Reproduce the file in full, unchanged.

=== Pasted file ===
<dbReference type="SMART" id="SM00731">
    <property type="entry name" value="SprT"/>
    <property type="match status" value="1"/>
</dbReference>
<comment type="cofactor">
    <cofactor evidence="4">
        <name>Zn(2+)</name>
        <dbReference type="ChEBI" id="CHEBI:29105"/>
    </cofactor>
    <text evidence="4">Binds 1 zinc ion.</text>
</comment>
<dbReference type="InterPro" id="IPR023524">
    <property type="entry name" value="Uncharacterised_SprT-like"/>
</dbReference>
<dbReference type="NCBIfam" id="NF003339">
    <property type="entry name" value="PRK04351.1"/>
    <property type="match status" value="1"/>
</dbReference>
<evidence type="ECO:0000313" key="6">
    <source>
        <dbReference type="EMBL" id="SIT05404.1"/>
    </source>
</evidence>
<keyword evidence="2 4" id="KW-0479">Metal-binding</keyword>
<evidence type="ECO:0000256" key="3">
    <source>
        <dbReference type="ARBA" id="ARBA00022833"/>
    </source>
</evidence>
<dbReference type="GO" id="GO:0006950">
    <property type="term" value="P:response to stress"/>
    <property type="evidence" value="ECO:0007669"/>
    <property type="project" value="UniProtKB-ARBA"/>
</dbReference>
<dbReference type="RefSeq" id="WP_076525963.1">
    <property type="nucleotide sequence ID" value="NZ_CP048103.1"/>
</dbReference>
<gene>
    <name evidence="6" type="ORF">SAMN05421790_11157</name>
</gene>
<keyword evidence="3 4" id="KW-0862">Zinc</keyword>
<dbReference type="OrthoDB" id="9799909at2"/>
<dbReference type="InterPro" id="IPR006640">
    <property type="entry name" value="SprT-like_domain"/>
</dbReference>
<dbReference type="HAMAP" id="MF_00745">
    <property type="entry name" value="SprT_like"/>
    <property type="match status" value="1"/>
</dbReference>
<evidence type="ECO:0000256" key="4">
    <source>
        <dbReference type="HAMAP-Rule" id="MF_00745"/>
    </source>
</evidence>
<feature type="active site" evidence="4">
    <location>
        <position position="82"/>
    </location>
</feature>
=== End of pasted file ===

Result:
<dbReference type="SMART" id="SM00731">
    <property type="entry name" value="SprT"/>
    <property type="match status" value="1"/>
</dbReference>
<comment type="cofactor">
    <cofactor evidence="4">
        <name>Zn(2+)</name>
        <dbReference type="ChEBI" id="CHEBI:29105"/>
    </cofactor>
    <text evidence="4">Binds 1 zinc ion.</text>
</comment>
<dbReference type="InterPro" id="IPR023524">
    <property type="entry name" value="Uncharacterised_SprT-like"/>
</dbReference>
<dbReference type="NCBIfam" id="NF003339">
    <property type="entry name" value="PRK04351.1"/>
    <property type="match status" value="1"/>
</dbReference>
<evidence type="ECO:0000313" key="6">
    <source>
        <dbReference type="EMBL" id="SIT05404.1"/>
    </source>
</evidence>
<keyword evidence="2 4" id="KW-0479">Metal-binding</keyword>
<evidence type="ECO:0000256" key="3">
    <source>
        <dbReference type="ARBA" id="ARBA00022833"/>
    </source>
</evidence>
<dbReference type="GO" id="GO:0006950">
    <property type="term" value="P:response to stress"/>
    <property type="evidence" value="ECO:0007669"/>
    <property type="project" value="UniProtKB-ARBA"/>
</dbReference>
<dbReference type="RefSeq" id="WP_076525963.1">
    <property type="nucleotide sequence ID" value="NZ_CP048103.1"/>
</dbReference>
<gene>
    <name evidence="6" type="ORF">SAMN05421790_11157</name>
</gene>
<keyword evidence="3 4" id="KW-0862">Zinc</keyword>
<dbReference type="OrthoDB" id="9799909at2"/>
<dbReference type="InterPro" id="IPR006640">
    <property type="entry name" value="SprT-like_domain"/>
</dbReference>
<dbReference type="HAMAP" id="MF_00745">
    <property type="entry name" value="SprT_like"/>
    <property type="match status" value="1"/>
</dbReference>
<evidence type="ECO:0000256" key="4">
    <source>
        <dbReference type="HAMAP-Rule" id="MF_00745"/>
    </source>
</evidence>
<feature type="active site" evidence="4">
    <location>
        <position position="82"/>
    </location>
</feature>